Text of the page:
Some Republican state lawmakers are vowing to block a tax break for Delta Air Lines, after the Atlanta-based company ended its partnership with the National Rifle Association.
With Delta being Georgia’s biggest employer, what could the tit-for-tat mean for business in the state?
Tom Smith, an economist with Emory University’s Goizueta Business School, said the political move likely won’t scare off Delta, especially considering the scale of its operations here.
Delta was set to save millions from the bill eliminating the state tax on jet fuel. Still, if the legislative effort fails, Smith said Delta won’t be any worse off than it was before.
“But that doesn’t mean that there aren’t other companies that are looking at these actions and saying wait a minute,” Smith said.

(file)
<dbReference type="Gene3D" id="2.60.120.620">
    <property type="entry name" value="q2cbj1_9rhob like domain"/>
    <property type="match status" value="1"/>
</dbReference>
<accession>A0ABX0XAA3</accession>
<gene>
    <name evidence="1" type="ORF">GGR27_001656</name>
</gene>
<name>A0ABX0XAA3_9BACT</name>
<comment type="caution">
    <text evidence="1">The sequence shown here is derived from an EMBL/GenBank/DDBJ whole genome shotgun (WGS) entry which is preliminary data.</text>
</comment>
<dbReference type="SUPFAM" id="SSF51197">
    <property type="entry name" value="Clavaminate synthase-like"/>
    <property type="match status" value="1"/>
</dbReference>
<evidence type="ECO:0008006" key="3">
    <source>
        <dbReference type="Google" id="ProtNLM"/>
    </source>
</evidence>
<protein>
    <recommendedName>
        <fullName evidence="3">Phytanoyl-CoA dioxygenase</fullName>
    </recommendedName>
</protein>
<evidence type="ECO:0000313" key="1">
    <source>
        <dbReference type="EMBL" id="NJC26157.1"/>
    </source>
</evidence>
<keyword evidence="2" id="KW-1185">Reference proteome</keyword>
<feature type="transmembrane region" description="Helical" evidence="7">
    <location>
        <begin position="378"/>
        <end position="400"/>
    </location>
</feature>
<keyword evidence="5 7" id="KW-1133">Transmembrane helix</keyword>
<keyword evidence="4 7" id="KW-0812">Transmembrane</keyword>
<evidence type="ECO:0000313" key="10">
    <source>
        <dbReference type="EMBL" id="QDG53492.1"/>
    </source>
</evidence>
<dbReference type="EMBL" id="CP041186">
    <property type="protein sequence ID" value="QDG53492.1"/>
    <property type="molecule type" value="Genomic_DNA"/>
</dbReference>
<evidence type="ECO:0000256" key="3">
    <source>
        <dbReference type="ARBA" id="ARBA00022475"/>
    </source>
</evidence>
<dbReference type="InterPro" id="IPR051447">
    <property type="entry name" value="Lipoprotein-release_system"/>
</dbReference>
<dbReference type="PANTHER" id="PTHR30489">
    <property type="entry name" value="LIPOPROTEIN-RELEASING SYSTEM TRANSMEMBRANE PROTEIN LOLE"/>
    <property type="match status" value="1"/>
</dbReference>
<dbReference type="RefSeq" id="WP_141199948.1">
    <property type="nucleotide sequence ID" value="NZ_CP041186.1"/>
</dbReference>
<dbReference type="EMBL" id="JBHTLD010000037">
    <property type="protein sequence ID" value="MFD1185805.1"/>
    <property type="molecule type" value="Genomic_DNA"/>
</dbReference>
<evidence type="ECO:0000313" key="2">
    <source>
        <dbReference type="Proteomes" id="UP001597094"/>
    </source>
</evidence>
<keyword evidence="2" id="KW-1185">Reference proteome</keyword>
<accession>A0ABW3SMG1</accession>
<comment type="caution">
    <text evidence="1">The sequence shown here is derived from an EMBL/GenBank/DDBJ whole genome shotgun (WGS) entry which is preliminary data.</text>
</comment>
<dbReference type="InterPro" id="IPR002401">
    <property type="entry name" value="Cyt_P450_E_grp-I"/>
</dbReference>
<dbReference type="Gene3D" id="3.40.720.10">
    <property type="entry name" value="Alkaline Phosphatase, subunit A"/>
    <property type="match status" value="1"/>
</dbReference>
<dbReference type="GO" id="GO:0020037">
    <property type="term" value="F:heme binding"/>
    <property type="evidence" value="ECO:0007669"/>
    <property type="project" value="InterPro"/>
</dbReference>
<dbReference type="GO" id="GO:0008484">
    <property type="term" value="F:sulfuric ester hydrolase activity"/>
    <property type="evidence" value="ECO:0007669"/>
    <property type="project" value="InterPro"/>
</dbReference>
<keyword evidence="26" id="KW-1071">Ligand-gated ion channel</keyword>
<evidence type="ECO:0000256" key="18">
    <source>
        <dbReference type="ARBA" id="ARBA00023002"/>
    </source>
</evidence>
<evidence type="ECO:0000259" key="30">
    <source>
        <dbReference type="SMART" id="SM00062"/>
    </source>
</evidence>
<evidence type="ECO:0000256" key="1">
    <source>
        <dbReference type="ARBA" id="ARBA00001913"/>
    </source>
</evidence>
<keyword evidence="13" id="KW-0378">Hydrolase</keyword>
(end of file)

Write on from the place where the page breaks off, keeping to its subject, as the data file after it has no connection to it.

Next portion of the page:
Smith said if corporations outside Georgia see they could be penalized for how they do business, they might question moving here. One such corporation might be Amazon, as it searches for a location for its second headquarters.
The move by the state legislature breaks with a Georgia tradition of setting politics aside to attract business, according to University of Georgia political science professor Charles Bullock.
“It’s become an unofficial requirement that our governor will be the foremost person trying to convince outside interests to invest in the state,” he said.
Bullock also noted that several of the state legislators putting pressure on Delta are competing to get the Republican nomination in the Georgia gubernatorial race. That means they’re racing to appeal to conservative voters.
When the general election comes around, he said, the lawmakers may assume a more business-friendly stance.
The state legislators said they wouldn’t approve the jet fuel bill until Delta reinstated discounts for NRA members.